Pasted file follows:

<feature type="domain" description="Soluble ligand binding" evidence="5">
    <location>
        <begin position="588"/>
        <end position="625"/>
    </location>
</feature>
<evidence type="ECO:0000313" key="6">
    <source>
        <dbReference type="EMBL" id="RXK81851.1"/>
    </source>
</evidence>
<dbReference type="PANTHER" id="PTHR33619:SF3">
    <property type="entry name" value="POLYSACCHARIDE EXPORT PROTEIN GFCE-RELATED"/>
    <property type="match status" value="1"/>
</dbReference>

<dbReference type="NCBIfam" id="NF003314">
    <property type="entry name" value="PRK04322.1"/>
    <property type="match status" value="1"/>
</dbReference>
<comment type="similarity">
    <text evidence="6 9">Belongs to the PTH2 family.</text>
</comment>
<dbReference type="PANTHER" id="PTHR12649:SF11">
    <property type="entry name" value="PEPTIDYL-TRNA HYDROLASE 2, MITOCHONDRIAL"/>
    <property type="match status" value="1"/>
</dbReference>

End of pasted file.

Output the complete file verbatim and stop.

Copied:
<feature type="domain" description="Soluble ligand binding" evidence="5">
    <location>
        <begin position="588"/>
        <end position="625"/>
    </location>
</feature>
<evidence type="ECO:0000313" key="6">
    <source>
        <dbReference type="EMBL" id="RXK81851.1"/>
    </source>
</evidence>
<dbReference type="PANTHER" id="PTHR33619:SF3">
    <property type="entry name" value="POLYSACCHARIDE EXPORT PROTEIN GFCE-RELATED"/>
    <property type="match status" value="1"/>
</dbReference>

<dbReference type="NCBIfam" id="NF003314">
    <property type="entry name" value="PRK04322.1"/>
    <property type="match status" value="1"/>
</dbReference>
<comment type="similarity">
    <text evidence="6 9">Belongs to the PTH2 family.</text>
</comment>
<dbReference type="PANTHER" id="PTHR12649:SF11">
    <property type="entry name" value="PEPTIDYL-TRNA HYDROLASE 2, MITOCHONDRIAL"/>
    <property type="match status" value="1"/>
</dbReference>